In the Sailors’ Laundromat

Was the leopard-skin leotard really worth
the twisted, battered toes,
plastered in Paris, breaking
down to piece and powder, blood
blistered and bone spurred thorn
of calcified remorse and disappointment?

Your own proscenium arch, your breached
monarchy perineum pushed you on
to toe the point and hit your mark below
the lights, while your cavalier set sail
and left you in the company of bleeding
swans and stage-door Johnnies, peeping
in the green room, missing all
their cues, and never there
to catch you when you fall into
the pit, as neither ever now am I.

And so, before I wash my clothes
I have to smoke and watch a fight
and hear the music, dancing
in the mirrors, move the picture
on the bookcase to the wall above
the desk below the portrait of the sea.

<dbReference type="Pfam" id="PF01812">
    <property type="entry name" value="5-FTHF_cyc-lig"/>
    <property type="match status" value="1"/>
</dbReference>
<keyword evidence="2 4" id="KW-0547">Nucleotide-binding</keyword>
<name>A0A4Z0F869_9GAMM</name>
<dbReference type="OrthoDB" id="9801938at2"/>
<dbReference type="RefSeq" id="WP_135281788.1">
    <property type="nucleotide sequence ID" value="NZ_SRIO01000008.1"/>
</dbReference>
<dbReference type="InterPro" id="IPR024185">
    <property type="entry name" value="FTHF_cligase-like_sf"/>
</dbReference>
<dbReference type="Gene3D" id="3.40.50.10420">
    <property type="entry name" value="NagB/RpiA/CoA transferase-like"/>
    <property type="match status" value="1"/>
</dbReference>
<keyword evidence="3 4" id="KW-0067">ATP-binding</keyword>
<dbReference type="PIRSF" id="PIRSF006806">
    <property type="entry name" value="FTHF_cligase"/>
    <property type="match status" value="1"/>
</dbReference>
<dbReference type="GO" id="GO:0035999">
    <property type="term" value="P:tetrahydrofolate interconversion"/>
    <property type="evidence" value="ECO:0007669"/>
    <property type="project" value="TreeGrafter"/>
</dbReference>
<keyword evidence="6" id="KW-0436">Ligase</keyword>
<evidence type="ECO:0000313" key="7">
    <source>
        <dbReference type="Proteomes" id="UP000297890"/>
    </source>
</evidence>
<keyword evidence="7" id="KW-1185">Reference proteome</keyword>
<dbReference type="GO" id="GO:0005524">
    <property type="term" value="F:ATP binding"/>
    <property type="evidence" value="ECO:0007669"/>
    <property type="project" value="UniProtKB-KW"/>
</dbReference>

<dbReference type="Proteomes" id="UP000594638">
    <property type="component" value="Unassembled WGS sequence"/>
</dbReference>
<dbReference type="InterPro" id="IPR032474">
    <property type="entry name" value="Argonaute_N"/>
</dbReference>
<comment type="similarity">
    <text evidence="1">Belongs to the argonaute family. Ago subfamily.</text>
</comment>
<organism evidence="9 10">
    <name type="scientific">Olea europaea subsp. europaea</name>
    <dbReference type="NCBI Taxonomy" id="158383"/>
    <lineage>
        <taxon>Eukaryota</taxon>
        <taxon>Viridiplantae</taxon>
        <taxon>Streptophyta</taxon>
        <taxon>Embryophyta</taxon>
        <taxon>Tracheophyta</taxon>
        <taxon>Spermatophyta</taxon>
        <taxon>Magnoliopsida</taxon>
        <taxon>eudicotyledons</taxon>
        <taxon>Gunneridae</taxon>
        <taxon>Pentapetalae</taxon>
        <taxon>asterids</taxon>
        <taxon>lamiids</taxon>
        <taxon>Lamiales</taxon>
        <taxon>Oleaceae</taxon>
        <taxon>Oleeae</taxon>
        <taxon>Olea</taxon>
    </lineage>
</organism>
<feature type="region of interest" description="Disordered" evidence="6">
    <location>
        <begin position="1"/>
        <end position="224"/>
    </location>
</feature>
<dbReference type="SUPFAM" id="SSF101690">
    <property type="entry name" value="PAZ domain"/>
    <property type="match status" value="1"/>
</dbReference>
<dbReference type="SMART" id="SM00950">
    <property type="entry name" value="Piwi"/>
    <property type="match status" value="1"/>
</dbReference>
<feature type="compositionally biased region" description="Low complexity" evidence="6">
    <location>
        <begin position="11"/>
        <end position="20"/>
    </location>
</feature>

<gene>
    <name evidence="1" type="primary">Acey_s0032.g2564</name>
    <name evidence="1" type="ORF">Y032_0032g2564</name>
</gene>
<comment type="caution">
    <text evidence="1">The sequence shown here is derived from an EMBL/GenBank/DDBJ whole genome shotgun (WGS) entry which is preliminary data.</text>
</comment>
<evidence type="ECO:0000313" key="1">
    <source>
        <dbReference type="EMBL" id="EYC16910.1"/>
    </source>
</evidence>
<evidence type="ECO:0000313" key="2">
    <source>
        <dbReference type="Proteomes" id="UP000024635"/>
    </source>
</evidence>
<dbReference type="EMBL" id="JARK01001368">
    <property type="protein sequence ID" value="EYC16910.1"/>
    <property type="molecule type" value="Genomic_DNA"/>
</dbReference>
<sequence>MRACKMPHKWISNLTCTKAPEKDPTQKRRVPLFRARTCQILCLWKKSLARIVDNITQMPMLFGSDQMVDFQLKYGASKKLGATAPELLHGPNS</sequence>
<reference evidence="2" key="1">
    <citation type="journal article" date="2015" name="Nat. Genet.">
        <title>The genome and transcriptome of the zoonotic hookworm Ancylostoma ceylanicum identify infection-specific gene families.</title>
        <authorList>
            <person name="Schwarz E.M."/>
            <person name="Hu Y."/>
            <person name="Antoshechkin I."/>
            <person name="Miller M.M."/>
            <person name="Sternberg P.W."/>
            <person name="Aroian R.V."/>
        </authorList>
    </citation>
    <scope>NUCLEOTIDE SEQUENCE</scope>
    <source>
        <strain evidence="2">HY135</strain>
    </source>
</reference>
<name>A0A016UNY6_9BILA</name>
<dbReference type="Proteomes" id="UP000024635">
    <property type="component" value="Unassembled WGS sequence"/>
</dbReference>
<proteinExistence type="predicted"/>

Then leaving trysting sailors with my clothes,
I run upstairs, a hard-on coming, pull
the mirror off the door and lay it
on its side upon the chest I’d stolen
from my father’s younger sister, beside
the barren bed I’d stolen from my mother,
and see me in the middle of the mirror
smeared with mucus neither mine nor yours
and tend myself, transcend myself,
in visions of our love and thoughts of you:

not thoughts of wine and skyline
fogging window breath,
now stopped to hold the moment
and the words we both remember,
now panting to the next
in burning faith and disbelief;

not thoughts of what the world
in us would want, when
we had what the whole world wants,
now hidden from us by our fear;

not thoughts of railroad bridges
rising in the siren night,
now flashing with improbability
that we should be the chosen,
now feeling all is as it must be
for the sloop to tack the ebbing channel;

not thoughts of sand and salty
waves of cold and crashing
want of you defeating fear,
now flowing like the tide that we embraced.